AMD recently announced the new 4C/8T Ryzen 3 processors. Although the CPUs haven’t launched yet, the first benchmarks for the Ryzen 3 3000 series have started to pop up, and they seem to pack quite a punch when considering the expected price of $99 and $120 for the 3100 and 3300X, respectively.
As posted by @TUM_APISAK on Twitter, the first Geekbench 5 scores for the Ryzen 3 3100, alongside Geekbench 4 scores for the Ryzen 3 3300X, show us that both processors look pretty capable. The Ryzen 3 3100 scored 1095 and 1141 in single-core, and 4507 and 4928 in multi-core in Geekbench 5, while the Ryzen 3 3300X scored 5874 in single-core, and 20329 in multi-core in Geekbench 4.
Starting with the Ryzen 3 3100, the results scored in Geekbench 5 are comparable with Intel’s Core i7-6700K. In Geekbench 5’s database, the i7-6700K single-core score averages at 1147, while the multi-score averages at 4444. Based on the expected price of $99 for the Ryzen 3 3100, the Core i7-6700K that was once Intel’s mainstream flagship is now ranked below a budget processor.
In spite of the lower clocks of the Ryzen 3 3100 (3.6GHz base frequency and 3.9GHz boost frequency), “Red team’s” processor is on par with Intel’s higher clocked solution (4.0GHz base frequency and 4.2GHZ boost frequency) in single-core performance, and above in terms of multi-core performance.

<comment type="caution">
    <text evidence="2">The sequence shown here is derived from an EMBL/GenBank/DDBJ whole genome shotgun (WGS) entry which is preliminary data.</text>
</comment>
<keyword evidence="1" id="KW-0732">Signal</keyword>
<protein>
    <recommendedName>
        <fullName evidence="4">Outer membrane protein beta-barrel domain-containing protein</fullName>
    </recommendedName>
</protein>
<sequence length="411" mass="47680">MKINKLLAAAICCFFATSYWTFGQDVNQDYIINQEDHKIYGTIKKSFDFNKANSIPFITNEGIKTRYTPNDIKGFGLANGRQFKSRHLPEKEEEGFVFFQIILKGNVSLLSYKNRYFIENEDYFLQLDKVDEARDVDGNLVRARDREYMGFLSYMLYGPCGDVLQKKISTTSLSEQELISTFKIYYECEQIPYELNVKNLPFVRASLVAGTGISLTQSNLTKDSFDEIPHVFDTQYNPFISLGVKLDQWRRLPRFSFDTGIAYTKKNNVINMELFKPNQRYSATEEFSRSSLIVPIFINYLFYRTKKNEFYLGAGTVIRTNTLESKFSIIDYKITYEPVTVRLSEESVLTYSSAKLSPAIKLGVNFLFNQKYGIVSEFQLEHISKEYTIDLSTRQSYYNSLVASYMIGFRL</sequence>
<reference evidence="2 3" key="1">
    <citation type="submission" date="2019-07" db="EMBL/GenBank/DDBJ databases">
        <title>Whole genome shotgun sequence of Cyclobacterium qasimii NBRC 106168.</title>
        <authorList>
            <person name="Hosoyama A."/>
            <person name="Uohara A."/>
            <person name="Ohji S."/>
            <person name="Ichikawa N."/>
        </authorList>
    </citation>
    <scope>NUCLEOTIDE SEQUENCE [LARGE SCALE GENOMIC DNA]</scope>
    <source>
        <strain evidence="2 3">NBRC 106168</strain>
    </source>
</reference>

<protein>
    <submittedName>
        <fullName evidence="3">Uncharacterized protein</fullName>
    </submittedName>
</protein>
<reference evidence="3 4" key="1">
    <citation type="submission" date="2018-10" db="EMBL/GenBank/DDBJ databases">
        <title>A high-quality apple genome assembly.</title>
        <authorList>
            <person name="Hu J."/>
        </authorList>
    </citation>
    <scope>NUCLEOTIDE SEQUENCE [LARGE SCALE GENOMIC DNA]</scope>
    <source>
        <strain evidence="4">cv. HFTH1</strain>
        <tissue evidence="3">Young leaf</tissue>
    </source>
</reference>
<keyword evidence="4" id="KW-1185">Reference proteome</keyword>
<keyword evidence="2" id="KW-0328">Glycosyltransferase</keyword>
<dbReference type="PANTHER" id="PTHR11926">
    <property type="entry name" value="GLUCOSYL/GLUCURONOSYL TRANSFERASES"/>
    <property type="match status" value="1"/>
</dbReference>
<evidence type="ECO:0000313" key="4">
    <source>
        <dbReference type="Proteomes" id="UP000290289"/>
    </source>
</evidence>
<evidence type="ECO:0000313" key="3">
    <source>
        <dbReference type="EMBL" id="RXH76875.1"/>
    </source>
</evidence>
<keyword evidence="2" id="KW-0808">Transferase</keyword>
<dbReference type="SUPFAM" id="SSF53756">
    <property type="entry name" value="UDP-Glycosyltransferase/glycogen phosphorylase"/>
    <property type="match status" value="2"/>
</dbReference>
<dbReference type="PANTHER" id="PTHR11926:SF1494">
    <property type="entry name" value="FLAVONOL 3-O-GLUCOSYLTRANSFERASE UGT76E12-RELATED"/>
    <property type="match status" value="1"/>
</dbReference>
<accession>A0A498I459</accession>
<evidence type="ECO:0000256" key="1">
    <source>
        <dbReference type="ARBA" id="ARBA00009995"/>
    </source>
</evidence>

Comparing the Ryzen 3 3300X scores with the Core i7-7700K, AMD’s processor just barely beats Intel’s flagship from 2017. As seen in the image above, the Core i7 was at a disadvantage, as it was paired with 3200MHz DDR4 memory, while the AMD configuration used 3600/3733MHz DDR4 memory. On the other hand, the 3300X clocks below the 7700K, with 3.8GHz base frequency and 4.3 GHz frequency against the 7700K’s base frequency of 4.2GHz and boost frequency of 4.5GHz.
Comparing AMD solutions with Intel’s 3 or 4 year-old processors may seem unfair, but these chips still use a very similar architecture when compared to the currently available solutions. The reason this comparison is relevant it’s because they have a similar core and thread distribution to AMD’s processors. A better comparison will be possible once Intel has released its Comet-Lake CPUs, specifically the Core i3-10100 with the same 4C/8T configuration with a 3.6GHz base frequency and a 4.4 GHz boost frequency.
The AMD Ryzen 3 3300X processor is expected to be released in May of 2020.
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KitGuru says: AMD’s new Ryzen processors seem to offer a good price/performance ratio. Would it be an upgrade compared to your current CPU?